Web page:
International Desk

Navistar inaugurates Mexico plant Navistar International Corp. has opened its new truck-assembly plant in Mexico. Located in Escobedo, Nuevo Leon, the $167-million facility is the OEM's first new assembly operation in 20 years. The 700,000-sq.-ft. plant went up in just 12 months and will produce trucks and buses for sale in Mexico and elsewhere in Latin America. "The new plant will enable us to continue

Navistar inaugurates Mexico plant Navistar International Corp. has opened its new truck-assembly plant in Mexico. Located in Escobedo, Nuevo Leon, the $167-million facility is the OEM's first new assembly operation in 20 years. The 700,000-sq.-ft. plant went up in just 12 months and will produce trucks and buses for sale in Mexico and elsewhere in Latin America. "The new plant will enable us to continue providing customers in Mexico and Latin America with the highest quality vehicles and service," said Navistar chairman John R. Horne. "We are driven to better serve new and current customers, many of whom operate in Mexico and require a complete production, sales, and service network closer to where they do business," he added. The facility is set up to turn out up to 65 vehicles per shift, including medium- and heavy-duty trucks and urban buses. Vehicles assembled in Escobedo will use International-brand diesel engines manufactured at the OEM's Melrose Park, Ill., factory and cab assemblies stamped at its Springfield, Ohio, plant. Even so, Navistar said the trucks will meet Mexico's 50% local-content requirement. Navistar's Mexican market share has jumped this year to 19.1% -- up from 12.2% last year. The company reaches customers in Mexico via a 42-location dealer network and a parts-distribution center near Mexico City. Attending the recent inauguration of the plant was Mexico's Secretary of Commerce and Industrial Promotion, Herminio Blanco.

Daimler's buying spree If the news that it will engineer the largest industrial takeover ever by merging with Chrysler Corp. weren't enough, Germany's Daimler-Benz AG is reportedly negotiating to buy into the truck side of Japan's Nissan Motor Co. Last month, Daimler-Benz announced it will acquire Chrysler in a $36-billion stock swap. The merger will create anew German-incorporated company, Daimler-Chrysler AG, which will open shop as the world's fifth-biggest vehicle manufacturer. At presstime, the Daimler-Nissan talks were still hush-hush. Speculation on the outcome runs the gamut from Daimler merely licensing technology from Nissan to acquiring an interest in the OEM's truck business. According to an early report in The New York Times, Nissan said it will provide Daimler with Datsun pickup technology for use in the German firm's Brazilian plant. In addition, both companies confirmed the possibility that Daimler may purchase a hefty chunk of Nissan's 39.8% stake in Nissan Diesel Motor Co. Nissan Diesel, Japan's fourth-largest truck maker, produces the Class 3-7 UD Trucks line sold here. And The Wall Street Journal reported the two OEMs are negotiating an "alliance" to jointly develop, build, and sell commercial vehicles. What's more, Nissan president Yoshikazu Hanawa said that if an equity agreement is reached over the truck operation, Nissan would not sell its entire share -- but Nissan Diesel would become part of the Daimler operating group.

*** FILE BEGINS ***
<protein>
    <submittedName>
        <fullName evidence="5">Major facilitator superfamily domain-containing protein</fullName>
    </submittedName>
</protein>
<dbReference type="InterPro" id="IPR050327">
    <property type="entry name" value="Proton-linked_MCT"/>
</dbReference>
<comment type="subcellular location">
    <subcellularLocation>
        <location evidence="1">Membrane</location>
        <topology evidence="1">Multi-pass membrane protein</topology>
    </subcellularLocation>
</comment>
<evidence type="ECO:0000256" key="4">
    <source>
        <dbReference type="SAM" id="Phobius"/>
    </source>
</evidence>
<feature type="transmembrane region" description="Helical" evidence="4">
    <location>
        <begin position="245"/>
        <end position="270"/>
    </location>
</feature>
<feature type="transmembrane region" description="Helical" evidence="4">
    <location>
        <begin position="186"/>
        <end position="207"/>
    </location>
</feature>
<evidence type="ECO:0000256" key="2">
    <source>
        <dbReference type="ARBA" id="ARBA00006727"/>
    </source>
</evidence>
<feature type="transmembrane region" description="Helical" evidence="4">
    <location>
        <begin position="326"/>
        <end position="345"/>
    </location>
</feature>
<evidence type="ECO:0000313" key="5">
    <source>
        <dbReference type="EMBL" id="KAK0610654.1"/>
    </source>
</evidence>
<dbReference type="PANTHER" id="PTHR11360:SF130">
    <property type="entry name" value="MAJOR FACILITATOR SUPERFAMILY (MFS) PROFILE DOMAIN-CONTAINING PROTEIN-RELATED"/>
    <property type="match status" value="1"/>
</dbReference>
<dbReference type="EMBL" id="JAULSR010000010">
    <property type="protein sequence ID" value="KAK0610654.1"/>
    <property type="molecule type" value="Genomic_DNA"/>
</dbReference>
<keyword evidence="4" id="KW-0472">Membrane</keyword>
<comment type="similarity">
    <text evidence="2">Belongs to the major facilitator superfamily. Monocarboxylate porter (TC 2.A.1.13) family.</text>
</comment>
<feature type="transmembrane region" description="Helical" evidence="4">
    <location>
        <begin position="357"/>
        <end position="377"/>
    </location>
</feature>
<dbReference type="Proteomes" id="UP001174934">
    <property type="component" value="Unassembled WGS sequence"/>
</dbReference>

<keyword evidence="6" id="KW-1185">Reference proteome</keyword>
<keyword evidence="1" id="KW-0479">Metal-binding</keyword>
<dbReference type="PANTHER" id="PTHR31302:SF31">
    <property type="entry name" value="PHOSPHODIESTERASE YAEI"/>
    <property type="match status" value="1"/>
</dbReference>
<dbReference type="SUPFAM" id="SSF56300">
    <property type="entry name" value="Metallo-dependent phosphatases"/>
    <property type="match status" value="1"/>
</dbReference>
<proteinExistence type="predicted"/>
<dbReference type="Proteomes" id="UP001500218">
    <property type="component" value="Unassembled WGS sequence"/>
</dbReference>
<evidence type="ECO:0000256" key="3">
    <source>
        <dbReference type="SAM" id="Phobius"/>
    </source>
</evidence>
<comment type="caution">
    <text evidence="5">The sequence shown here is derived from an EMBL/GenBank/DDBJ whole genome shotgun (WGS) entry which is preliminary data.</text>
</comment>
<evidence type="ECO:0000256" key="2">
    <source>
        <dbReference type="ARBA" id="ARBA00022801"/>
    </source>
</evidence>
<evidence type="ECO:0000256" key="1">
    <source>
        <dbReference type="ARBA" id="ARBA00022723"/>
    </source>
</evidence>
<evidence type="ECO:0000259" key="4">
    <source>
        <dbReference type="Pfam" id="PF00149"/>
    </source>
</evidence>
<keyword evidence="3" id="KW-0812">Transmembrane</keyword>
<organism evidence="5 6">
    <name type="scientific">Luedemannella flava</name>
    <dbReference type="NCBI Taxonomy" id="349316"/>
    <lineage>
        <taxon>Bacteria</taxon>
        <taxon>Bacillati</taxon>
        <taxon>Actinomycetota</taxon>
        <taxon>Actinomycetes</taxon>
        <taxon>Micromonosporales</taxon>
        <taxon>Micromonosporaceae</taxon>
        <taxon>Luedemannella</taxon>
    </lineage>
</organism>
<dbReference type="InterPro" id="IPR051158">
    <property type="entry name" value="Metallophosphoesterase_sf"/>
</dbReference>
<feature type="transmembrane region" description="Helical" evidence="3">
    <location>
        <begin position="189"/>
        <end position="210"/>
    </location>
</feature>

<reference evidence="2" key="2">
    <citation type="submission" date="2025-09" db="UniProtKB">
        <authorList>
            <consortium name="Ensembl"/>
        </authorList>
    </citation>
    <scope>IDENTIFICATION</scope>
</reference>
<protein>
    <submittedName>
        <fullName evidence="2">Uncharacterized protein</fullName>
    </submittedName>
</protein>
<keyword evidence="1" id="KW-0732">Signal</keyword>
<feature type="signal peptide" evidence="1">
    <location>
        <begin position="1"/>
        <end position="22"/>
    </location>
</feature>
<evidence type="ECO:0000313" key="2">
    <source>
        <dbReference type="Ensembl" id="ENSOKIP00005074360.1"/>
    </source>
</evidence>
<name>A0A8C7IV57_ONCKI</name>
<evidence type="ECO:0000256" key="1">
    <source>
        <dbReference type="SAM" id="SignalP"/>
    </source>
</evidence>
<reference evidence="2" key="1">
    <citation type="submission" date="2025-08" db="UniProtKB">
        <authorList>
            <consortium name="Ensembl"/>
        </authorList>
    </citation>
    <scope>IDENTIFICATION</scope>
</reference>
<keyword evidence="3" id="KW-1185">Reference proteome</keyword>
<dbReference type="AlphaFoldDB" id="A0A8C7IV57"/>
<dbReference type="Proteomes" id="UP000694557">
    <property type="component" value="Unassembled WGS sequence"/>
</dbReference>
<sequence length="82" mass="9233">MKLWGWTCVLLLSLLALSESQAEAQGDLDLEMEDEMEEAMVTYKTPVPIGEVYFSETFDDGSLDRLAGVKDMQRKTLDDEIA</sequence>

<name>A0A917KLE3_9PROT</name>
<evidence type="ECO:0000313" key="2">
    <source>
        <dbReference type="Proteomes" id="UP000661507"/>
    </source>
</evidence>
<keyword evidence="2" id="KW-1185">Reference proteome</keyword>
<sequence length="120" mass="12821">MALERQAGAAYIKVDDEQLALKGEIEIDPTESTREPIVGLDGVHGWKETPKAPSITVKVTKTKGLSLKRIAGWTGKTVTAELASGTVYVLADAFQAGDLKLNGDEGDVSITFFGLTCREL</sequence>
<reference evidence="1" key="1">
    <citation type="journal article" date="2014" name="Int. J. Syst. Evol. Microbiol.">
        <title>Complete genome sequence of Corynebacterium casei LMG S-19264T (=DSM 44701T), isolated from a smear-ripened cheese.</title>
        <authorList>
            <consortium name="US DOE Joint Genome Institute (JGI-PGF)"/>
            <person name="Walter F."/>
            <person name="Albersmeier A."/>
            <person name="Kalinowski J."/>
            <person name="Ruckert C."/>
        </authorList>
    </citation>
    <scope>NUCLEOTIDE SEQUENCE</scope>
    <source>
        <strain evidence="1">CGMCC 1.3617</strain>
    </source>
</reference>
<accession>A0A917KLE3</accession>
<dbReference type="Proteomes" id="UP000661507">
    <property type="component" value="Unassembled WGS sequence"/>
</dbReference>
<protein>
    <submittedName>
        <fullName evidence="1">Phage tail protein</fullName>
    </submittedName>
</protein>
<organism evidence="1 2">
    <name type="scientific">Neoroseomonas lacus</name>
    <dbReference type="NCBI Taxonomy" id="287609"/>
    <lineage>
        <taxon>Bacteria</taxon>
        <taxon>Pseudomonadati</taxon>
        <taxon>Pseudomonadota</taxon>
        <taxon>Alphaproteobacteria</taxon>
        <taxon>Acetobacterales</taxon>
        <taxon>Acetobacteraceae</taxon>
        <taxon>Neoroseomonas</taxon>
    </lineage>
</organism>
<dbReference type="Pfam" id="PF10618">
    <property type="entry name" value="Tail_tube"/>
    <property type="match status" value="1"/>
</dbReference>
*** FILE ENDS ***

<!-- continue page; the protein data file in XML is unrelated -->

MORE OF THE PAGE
Hendrickson springing abroad Woodridge, Ill.-based Hendrickson Components is expanding its spring operations in both Europe and South America, according to president Keith Stephenson. To increase its presence in Europe, Hendrickson will take a minority interest in Spain's Muelles y Ballestas Hispano-Alemanas SA (MBHA), which produces parabolic, air-beam, and multi-leaf springs for such OEMs as Daimler, Iveco, Scania, and Renault. Stephenson said Hendrickson will actively participate in MBHA, which is owned by the Ruiz family and Japan's NHK Corp. Plans call for jointly marketing leaf springs in areas MBHA serves. Stephenson also reported Hendrickson has completed "an alliance, marketing, and technology agreement" with Rassini NHK Autopecas. The largest spring maker in South America, the firm is a joint venture of Mexico's Rassini Autopartes and NHK Corp. Hendrickson will jointly develop and market leaf springs and other suspension components to customers including Daimler, Ford, Scania, and Volvo.

What's Dutch, French, and English... According to a report in the British magazine Truck, Paccar, the parent company of Kenworth and Peterbilt, is planning to import a Class 5-6 truck for distribution-type service under development by Paccar's DAF Trucks subsidiary. The new model will result from a cooperative effort between Holland-based DAF and Renault V.I. of France. Adding still more Euro flavor, it is expected that DAF's English partner, Leyland Trucks, will assemble the vehicles.

Meritor unites South Africa ops To consolidate all its on-highway business activities in the Union of South Africa into one centralized location, Meritor Heavy Vehicle Systems has formed Meritor Automotive (Pty) Ltd. The new, wholly owned company is housed in a two-story office/warehouse building located near the Johannesburg airport. The facility boasts a new aftermarket operation headed by Roberto del Corso.

Dana opens German office In the first of what it says will be a series of worldwide business-development efforts, Dana Corp. has opened an office in Neu-Ulm, Germany, to support regional customers. The office will house business-development managers, who will serve as liaisons between customers and Dana's Automotive Components Group on matters related to engineering, manufacturing, sales, and service. "Under this new arrangement," said Bill Carroll, Automotive Components Group president, "our customers in the region will have one primary Dana contact who is dedicated to helping them grow their business."

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